The PJ Tatler

Jeb Bush Self-Identifies as 'Hispanic' -- UPDATED: Did He Commit a Felony?

The phoniness of this last and least scion of the Bush dynasty is really stunning:

There is little doubt that Jeb Bush possesses strong credentials for appealing to Hispanic voters. He speaks fluent Spanish. His wife, Columba Bush, was born in Mexico. For two years in his 20s, he lived in Venezuela, immersing himself in the country’s culture.

Mr. Bush, a former Florida governor and likely presidential candidate, was born in Texas and hails from one of America’s most prominent political dynasties. But on at least one occasion, it appears he got carried away with his appeal to Spanish-speaking voters and claimed he actually was Hispanic.

In a 2009 voter-registration application, obtained from the Miami-Dade County Elections Department, Mr. Bush marked Hispanic in the field labeled “race/ethnicity.” A Bush spokeswoman could offer no explanation for the characterization.

I think the rest of us can.

Carolina Lopez, deputy supervisor of elections for Miami-Dade, said voters must submit hard copies of applications with a signature before receiving a voter information card confirming their address and polling location. According to the Florida Division of Elections, the application requires an original signature because the voter is swearing or affirming an oath.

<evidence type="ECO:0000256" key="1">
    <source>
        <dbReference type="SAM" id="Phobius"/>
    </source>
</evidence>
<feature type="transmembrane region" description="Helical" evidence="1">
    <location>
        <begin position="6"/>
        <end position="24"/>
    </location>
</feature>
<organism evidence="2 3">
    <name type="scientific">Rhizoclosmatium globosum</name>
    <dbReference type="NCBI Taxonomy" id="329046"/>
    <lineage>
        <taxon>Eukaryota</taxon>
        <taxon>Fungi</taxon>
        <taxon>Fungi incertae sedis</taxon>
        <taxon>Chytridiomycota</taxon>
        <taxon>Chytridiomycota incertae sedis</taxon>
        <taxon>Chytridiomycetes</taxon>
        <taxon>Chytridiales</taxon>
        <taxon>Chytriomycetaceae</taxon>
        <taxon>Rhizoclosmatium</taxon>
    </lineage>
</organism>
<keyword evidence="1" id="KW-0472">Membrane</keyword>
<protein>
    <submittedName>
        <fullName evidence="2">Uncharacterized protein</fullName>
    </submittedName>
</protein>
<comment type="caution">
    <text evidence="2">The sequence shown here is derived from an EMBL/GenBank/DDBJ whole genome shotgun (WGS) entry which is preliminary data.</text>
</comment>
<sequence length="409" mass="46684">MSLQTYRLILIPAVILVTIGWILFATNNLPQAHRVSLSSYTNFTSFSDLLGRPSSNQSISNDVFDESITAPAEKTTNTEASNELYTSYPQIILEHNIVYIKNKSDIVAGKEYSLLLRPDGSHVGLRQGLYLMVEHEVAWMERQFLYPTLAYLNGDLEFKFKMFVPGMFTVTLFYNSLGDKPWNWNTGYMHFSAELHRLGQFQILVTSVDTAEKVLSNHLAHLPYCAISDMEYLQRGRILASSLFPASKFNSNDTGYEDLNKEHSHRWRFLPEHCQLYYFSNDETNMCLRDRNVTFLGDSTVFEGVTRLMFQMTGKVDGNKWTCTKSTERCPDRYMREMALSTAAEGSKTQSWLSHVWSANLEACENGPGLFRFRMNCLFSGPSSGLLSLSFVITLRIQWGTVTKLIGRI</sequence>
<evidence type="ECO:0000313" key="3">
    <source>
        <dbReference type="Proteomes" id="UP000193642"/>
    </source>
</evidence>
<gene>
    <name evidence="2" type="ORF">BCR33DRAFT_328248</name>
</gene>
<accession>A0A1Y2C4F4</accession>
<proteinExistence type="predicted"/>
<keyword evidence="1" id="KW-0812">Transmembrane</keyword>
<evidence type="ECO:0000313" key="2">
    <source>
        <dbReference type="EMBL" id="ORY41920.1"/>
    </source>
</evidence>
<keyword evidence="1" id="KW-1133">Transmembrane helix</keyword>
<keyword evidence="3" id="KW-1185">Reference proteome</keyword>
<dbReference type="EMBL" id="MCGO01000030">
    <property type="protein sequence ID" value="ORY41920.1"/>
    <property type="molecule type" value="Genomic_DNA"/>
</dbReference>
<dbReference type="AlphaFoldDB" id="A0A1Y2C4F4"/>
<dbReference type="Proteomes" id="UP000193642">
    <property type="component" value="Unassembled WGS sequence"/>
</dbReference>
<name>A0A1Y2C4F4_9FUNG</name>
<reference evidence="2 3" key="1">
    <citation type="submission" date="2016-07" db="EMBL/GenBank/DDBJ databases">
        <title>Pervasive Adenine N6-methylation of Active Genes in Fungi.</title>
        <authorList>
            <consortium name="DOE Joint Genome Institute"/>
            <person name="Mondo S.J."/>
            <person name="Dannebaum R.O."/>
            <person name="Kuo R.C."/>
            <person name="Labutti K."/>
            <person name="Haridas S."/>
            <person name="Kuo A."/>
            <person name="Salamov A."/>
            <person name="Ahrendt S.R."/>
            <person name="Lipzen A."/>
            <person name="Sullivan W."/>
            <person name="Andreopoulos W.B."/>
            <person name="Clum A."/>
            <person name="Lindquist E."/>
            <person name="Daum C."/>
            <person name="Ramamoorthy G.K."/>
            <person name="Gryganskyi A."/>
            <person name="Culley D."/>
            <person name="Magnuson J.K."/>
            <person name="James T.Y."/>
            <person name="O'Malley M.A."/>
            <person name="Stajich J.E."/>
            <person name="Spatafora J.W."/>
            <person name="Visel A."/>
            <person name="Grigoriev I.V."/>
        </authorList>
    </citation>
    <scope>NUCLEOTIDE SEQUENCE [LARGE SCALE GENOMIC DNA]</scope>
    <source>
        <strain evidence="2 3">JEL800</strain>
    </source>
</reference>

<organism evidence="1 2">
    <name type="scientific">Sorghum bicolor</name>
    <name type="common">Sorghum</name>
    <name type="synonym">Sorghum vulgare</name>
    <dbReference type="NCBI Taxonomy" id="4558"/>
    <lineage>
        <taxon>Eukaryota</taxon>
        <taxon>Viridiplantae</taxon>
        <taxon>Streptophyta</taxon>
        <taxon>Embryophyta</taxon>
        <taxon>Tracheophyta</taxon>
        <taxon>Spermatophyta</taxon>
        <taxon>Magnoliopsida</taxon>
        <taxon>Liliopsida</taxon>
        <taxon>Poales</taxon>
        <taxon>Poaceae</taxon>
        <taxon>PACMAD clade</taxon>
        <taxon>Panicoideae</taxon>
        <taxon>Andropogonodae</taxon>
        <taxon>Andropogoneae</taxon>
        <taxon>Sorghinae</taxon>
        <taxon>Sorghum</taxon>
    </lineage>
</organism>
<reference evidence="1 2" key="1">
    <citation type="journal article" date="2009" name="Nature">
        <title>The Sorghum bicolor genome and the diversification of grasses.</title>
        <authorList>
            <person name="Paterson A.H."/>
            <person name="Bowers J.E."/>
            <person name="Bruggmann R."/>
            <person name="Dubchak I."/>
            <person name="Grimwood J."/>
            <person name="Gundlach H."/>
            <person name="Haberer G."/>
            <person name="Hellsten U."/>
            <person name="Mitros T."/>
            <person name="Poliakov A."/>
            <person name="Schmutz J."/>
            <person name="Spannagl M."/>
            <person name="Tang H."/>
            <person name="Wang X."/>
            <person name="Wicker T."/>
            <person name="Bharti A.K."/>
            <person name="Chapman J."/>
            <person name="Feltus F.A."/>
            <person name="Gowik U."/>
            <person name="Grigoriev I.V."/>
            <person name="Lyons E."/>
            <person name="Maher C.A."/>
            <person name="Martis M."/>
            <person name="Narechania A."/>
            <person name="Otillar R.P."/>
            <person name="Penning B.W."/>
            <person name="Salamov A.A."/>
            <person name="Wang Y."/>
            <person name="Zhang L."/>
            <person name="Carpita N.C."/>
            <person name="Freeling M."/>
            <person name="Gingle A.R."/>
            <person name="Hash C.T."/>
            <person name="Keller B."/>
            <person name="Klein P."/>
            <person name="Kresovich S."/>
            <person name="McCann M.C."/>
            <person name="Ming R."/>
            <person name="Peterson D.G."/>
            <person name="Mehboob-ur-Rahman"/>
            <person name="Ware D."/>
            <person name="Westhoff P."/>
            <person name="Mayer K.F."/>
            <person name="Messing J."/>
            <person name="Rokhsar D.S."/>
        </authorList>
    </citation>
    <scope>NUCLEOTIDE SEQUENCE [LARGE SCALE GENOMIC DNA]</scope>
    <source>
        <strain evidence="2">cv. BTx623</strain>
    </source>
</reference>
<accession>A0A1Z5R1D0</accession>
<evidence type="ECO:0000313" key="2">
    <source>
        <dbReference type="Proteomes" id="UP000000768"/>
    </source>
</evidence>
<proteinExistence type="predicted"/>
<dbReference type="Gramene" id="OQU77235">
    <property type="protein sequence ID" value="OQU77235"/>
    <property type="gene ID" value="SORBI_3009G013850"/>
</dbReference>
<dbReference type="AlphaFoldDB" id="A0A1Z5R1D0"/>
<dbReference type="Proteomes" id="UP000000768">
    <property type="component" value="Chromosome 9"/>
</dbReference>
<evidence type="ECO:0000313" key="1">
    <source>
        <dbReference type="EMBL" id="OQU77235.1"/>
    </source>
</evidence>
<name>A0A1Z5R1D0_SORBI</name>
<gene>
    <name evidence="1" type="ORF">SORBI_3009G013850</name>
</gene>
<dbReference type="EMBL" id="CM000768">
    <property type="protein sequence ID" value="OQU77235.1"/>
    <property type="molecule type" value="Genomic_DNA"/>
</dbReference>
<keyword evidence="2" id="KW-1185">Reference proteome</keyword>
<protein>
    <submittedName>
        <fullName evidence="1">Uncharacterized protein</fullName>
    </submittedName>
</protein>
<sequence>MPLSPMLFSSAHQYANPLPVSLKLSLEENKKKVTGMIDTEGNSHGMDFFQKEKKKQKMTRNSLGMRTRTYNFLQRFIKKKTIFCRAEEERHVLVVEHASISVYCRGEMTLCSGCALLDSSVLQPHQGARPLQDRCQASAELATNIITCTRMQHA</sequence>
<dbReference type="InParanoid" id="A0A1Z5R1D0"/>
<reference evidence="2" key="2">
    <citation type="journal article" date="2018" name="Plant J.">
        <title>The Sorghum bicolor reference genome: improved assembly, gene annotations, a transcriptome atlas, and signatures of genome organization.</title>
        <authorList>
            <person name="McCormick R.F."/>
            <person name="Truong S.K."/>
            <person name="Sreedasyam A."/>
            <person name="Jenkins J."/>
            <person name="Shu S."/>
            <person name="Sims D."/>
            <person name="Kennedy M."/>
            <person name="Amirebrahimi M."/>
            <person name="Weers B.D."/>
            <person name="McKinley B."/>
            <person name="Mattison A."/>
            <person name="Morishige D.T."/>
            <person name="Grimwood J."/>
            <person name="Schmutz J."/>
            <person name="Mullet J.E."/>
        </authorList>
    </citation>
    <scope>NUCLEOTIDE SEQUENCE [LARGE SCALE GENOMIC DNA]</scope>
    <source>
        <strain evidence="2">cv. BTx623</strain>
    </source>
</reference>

Go away, Jeb. And take the Clintons with you.

UPDATE: Bush may have committed a felony:

Former Florida Gov. and likely presidential candidate Jeb Bush (R) may have committed a felony when he falsely identified himself as Hispanic on his 2009 voter registration application, Democrats in the state appeared to say Monday.

The Florida Democratic Party is referring to a portion of the current voter registration form that warns potential registrants that they must be truthful while filling out the form. “It is a 3rd degree felony to submit false information,” the form reads. “Maximum penalties are $5,000 and/or 5 years in prison.”

The law in question is slightly more specific, saying that a person violates the law if they “willfully” make a false statement on their voter registration form. On Monday morning, The New York Times reported that Bush had marked his “race/ethnicity” as Hispanic on a 2009 application to register to vote.